Archive for A Study in Scarlet

The Inductive Detective

Posted in Bad Statistics, Literature, The Universe and Stuff with tags , , , , , , , on September 4, 2009 by telescoper

I was watching an old episode of Sherlock Holmes last night – from the classic  Granada TV series featuring Jeremy Brett’s brilliant (and splendidly camp) portrayal of the eponymous detective. One of the  things that fascinates me about these and other detective stories is how often they use the word “deduction” to describe the logical methods involved in solving a crime.

As a matter of fact, what Holmes generally uses is not really deduction at all, but inference (a process which is predominantly inductive).

In deductive reasoning, one tries to tease out the logical consequences of a premise; the resulting conclusions are, generally speaking, more specific than the premise. “If these are the general rules, what are the consequences for this particular situation?” is the kind of question one can answer using deduction.

The kind of reasoning of reasoning Holmes employs, however, is essentially opposite to this. The  question being answered is of the form: “From a particular set of observations, what can we infer about the more general circumstances that relating to them?”. The following example from a Study in Scarlet is exactly of this type:

From a drop of water a logician could infer the possibility of an Atlantic or a Niagara without having seen or heard of one or the other.

The word “possibility” makes it clear that no certainty is attached to the actual existence of either the Atlantic or Niagara, but the implication is that observations of (and perhaps experiments on) a single water drop could allow one to infer sufficient of the general properties of water in order to use them to deduce the possible existence of other phenomena. The fundamental process is inductive rather than deductive, although deductions do play a role once general rules have been established.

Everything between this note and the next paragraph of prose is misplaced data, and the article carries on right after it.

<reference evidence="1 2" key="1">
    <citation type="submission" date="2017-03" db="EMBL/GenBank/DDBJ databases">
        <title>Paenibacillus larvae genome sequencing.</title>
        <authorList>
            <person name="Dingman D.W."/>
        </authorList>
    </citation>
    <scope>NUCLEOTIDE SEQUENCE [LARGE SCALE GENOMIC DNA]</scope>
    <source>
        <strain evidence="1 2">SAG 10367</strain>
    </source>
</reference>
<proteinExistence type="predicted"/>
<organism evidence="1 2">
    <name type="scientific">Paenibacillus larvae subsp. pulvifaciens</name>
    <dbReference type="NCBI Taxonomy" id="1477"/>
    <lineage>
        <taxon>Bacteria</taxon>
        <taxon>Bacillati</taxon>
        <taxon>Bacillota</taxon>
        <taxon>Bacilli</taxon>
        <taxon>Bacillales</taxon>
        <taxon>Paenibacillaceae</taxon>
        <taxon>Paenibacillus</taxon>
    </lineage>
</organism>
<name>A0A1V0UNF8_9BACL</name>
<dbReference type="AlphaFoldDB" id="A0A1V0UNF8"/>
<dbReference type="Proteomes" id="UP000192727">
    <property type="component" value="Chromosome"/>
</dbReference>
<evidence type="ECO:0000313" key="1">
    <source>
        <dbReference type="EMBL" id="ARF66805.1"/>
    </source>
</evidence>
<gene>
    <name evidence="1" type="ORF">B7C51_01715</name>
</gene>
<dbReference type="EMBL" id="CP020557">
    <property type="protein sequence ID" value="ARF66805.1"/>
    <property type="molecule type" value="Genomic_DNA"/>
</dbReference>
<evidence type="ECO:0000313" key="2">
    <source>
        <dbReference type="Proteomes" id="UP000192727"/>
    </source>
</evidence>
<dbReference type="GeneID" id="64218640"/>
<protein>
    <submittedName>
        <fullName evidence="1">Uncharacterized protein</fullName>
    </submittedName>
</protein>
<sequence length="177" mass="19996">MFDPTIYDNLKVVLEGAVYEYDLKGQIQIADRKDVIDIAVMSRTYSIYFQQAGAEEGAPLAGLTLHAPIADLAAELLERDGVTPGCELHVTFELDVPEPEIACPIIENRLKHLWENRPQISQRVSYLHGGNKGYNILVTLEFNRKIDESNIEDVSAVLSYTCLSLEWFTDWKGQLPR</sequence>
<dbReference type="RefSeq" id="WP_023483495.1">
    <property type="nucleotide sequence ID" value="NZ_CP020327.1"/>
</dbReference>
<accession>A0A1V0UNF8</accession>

In the example quoted there is  an inductive step between the water drop and the general physical and chemical properties of water and then a deductive step that shows that these laws could describe the Atlantic Ocean. Deduction involves going from theoretical axioms to observations whereas induction  is the reverse process.

I’m probably labouring this distinction, but the main point of doing so is that a great deal of science is fundamentally inferential and, as a consequence, it entails dealing with inferences (or guesses or conjectures) that are inherently uncertain as to their application to real facts. Dealing with these uncertain aspects requires a more general kind of logic than the  simple Boolean form employed in deductive reasoning. This side of the scientific method is sadly neglected in most approaches to science education.

In physics, the attitude is usually to establish the rules (“the laws of physics”) as axioms (though perhaps giving some experimental justification). Students are then taught to solve problems which generally involve working out particular consequences of these laws. This is all deductive. I’ve got nothing against this as it is what a great deal of theoretical research in physics is actually like, it forms an essential part of the training of an physicist.